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Tutoring a teenager, tips

(7 Posts)
RedPandaMama Fri 24-Aug-18 23:24:28

I have a tutoring job starting next week. I've tutored others before but not from this particular age group.

Without disclosing too many details he's a young teenage boy with a mild-moderate learning difficulty along the lines of dyslexia wanting advice on becoming more confident and help with his English skills.

Any tips or exercises I could do with him? My experience in teaching has been with younger girls (age 6-8) and college age so this is quite new to me. I'm going to need to refresh myself with the year 8/9 curriculum as it was about 10 years ago I was doing it.

Any advice appreciated. Bit nervous as I really want to help him as much as possible, his mum is lovely.

OP’s posts: |
gingergingerginger Sat 25-Aug-18 08:48:45

I know it's not quite the same, but I 'tutored' my DS for his recent English GCSEs. He got 3s in his mocks and then, after my help (and his brilliant effort) got a 5 and a 6 in his exams.

My DS is mathsy and logical, so what really helped was knowing the papers inside out and breaking down answers into almost a set of instructions. Point, Evidence, Explain over and and over.

Another really useful exercise we did was taking the PEE method and applying it to a subject he was actually interested in. So, for example, if your tutee is really interested in football, get him to write a short essay about why one team is better than another using the PEE method.

RedPandaMama Sat 25-Aug-18 11:14:13

gingergingerginger thank you! That's really helpful.

OP’s posts: |
TeenTimesTwo Sat 25-Aug-18 14:50:26

My DD2 has just completed y8. She also has an English tutor as she struggles there too and my skills are more maths/science.

To be honest I think you need to get up to speed with the styles of questions in the new GCSE. A lot of work seems very tailored to these. e.g. Descriptive writing from a picture, or discussing the 'structure' of a piece of text. There are marks for content, but also 'technical accuracy' (i.e. SPaG).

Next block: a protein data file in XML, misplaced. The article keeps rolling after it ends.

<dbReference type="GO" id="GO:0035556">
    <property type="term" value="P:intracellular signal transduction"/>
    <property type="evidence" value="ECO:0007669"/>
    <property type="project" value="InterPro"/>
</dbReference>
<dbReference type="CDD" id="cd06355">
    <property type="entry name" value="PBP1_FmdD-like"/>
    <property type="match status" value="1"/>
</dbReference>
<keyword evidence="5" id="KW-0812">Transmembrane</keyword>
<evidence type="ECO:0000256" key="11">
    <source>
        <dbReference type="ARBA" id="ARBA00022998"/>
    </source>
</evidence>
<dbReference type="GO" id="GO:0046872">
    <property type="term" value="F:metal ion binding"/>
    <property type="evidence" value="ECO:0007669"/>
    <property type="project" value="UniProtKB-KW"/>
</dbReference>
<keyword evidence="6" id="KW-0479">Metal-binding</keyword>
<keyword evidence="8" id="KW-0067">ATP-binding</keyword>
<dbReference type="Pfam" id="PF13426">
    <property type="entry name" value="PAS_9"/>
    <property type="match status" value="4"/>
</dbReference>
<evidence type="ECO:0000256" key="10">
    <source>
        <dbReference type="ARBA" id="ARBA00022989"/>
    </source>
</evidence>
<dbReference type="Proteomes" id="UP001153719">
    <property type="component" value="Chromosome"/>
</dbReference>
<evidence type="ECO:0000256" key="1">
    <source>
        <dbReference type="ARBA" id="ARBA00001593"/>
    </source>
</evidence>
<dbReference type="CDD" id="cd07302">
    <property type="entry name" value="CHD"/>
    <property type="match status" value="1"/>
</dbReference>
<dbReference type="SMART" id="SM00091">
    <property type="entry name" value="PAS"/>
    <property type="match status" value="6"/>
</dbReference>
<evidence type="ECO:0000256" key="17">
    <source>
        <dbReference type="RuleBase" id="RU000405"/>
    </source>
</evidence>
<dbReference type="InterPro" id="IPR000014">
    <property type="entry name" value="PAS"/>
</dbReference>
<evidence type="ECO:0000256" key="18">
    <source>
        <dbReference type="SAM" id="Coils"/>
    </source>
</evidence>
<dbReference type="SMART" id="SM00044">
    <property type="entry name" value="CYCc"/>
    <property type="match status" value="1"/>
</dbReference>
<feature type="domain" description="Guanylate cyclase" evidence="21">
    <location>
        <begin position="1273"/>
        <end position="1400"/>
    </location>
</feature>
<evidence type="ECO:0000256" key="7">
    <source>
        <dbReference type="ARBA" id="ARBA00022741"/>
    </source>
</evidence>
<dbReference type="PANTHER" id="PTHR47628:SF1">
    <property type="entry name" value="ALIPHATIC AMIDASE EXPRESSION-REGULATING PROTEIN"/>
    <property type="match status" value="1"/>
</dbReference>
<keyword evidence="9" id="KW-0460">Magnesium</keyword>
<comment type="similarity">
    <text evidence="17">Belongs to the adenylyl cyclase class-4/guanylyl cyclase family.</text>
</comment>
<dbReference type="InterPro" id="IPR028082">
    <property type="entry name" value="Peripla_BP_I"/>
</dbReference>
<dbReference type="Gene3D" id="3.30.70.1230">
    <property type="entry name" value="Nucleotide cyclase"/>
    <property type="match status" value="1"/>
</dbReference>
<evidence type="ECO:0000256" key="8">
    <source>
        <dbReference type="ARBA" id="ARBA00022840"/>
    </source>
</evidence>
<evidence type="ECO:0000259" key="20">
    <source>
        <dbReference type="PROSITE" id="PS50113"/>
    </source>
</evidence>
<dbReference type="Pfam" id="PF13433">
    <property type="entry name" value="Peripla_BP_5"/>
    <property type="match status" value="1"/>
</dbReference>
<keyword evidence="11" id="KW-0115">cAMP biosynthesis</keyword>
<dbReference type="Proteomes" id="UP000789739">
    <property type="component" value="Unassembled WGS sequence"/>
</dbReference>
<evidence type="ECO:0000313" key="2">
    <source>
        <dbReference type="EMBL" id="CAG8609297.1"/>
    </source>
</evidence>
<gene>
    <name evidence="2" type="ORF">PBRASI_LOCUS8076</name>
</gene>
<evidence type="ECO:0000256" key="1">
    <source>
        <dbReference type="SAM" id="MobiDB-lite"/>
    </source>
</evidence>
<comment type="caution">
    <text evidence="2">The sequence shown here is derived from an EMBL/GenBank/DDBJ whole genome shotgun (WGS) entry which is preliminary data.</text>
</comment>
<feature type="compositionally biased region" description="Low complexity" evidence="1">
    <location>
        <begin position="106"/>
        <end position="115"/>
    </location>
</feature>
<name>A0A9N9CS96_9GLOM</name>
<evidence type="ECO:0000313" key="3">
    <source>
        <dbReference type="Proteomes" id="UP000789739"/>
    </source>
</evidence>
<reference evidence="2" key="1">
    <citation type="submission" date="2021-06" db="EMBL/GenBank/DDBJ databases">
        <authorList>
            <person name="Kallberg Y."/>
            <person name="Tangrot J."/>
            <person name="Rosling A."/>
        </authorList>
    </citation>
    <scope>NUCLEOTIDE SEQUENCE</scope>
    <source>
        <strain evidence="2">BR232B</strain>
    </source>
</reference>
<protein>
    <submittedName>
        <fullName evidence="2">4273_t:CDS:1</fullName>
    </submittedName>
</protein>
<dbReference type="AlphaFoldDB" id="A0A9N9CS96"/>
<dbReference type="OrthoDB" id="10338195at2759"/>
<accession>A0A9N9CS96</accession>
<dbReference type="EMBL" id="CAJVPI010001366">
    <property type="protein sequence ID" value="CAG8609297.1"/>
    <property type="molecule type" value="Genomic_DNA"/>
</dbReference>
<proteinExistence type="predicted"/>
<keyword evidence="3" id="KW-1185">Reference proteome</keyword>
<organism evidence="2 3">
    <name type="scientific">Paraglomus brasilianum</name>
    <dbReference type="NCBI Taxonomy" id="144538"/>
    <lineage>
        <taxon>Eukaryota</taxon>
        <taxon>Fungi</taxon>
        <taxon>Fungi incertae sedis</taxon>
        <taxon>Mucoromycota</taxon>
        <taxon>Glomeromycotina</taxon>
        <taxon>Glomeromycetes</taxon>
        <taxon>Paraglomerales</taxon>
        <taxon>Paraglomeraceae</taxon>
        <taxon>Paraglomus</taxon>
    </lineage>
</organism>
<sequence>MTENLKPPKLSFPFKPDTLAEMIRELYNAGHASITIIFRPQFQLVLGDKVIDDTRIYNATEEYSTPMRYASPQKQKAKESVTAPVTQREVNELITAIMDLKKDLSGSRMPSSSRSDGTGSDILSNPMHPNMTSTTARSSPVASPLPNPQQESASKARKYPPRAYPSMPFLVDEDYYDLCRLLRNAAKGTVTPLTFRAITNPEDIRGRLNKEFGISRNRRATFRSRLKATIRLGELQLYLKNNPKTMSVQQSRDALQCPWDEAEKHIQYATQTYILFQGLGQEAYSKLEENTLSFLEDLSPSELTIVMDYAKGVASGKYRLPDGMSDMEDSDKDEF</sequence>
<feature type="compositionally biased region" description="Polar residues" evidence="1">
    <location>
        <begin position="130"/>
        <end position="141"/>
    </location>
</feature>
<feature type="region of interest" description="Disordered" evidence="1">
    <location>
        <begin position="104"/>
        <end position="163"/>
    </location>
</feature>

My DD responds well to
- lots of encouragement
- tutor alternating reading out the passages with her (so she can listen without also having to read)
- tutor sometimes writing out the answers for her (so she can concentrate on content)
- passages selected to be based on her interests

Pythonesque Sun 26-Aug-18 16:23:54

I think the first thing to do is to work out where he is actually at now. Don't think in terms of "what is his school curriculum" - he can be taught that at school. In your first couple of sessions, talk to him about what he thinks he does well and what he thinks he finds most difficult. Check out the basics - get him to read something to you aloud, see if he can tell you what it is about, get him to copy out a passage, is his basic handwriting legible and a reasonable speed? Then get him to write out something to dictation and look over it for spelling and punctuation. Finally give him a starter for some spontaneous writing, perhaps a description or write some instructions.

From all that you should be able to agree some specific skills that you want to work on. I'd aim to incorporate curriculum-relevant stuff alongside more basic skills (as needed) in every session. And if you have identified particular weaknesses, think about doing stuff to compensate for those weaknesses when dealing with more advanced work. For example, my mother tutored a severely dyslexic adult through a health sciences diploma. A large chunk of their lessons was reading through textbooks aloud, discussing what she needed to put in her essays, and writing down a plan that she could use when writing them.

I absolutely agree with the need for positive praise. That's why I think identifying where his basic reading and writing skills are at will help, you can point out what he DOES do well, and also have a baseline that you can help him improve steadily from. That might be "you write beautifully even though it is slow" - if letters are well formed, even if the spelling is a problem. Or it might be "your writing stays on the line" - even if you can't read any of it. Good luck, hope you can make a difference!

TeenTimesTwo Sun 26-Aug-18 16:30:52

If you haven't done so, you need to check the ambition of the parent. I kind of assumed it was to pass GCSE, but it might be lower than that. I agree with what Python wrote as well.

RedPandaMama Sun 26-Aug-18 16:44:33

Thank you so much for the advice. Particularly you @Pythonesque those were exactly the kind of ideas I needed. smile

I'm so excited to meet him and his mum tomorrow. I really think I can make a difference. According to his mum the main issue seems to be that his low confidence hinders his English, so I'm thinking maybe spelling and handwriting will need some work, and definitely presentation and speech skills which I know are part of GCSE curriculum but we'll start slow.

OP’s posts: |

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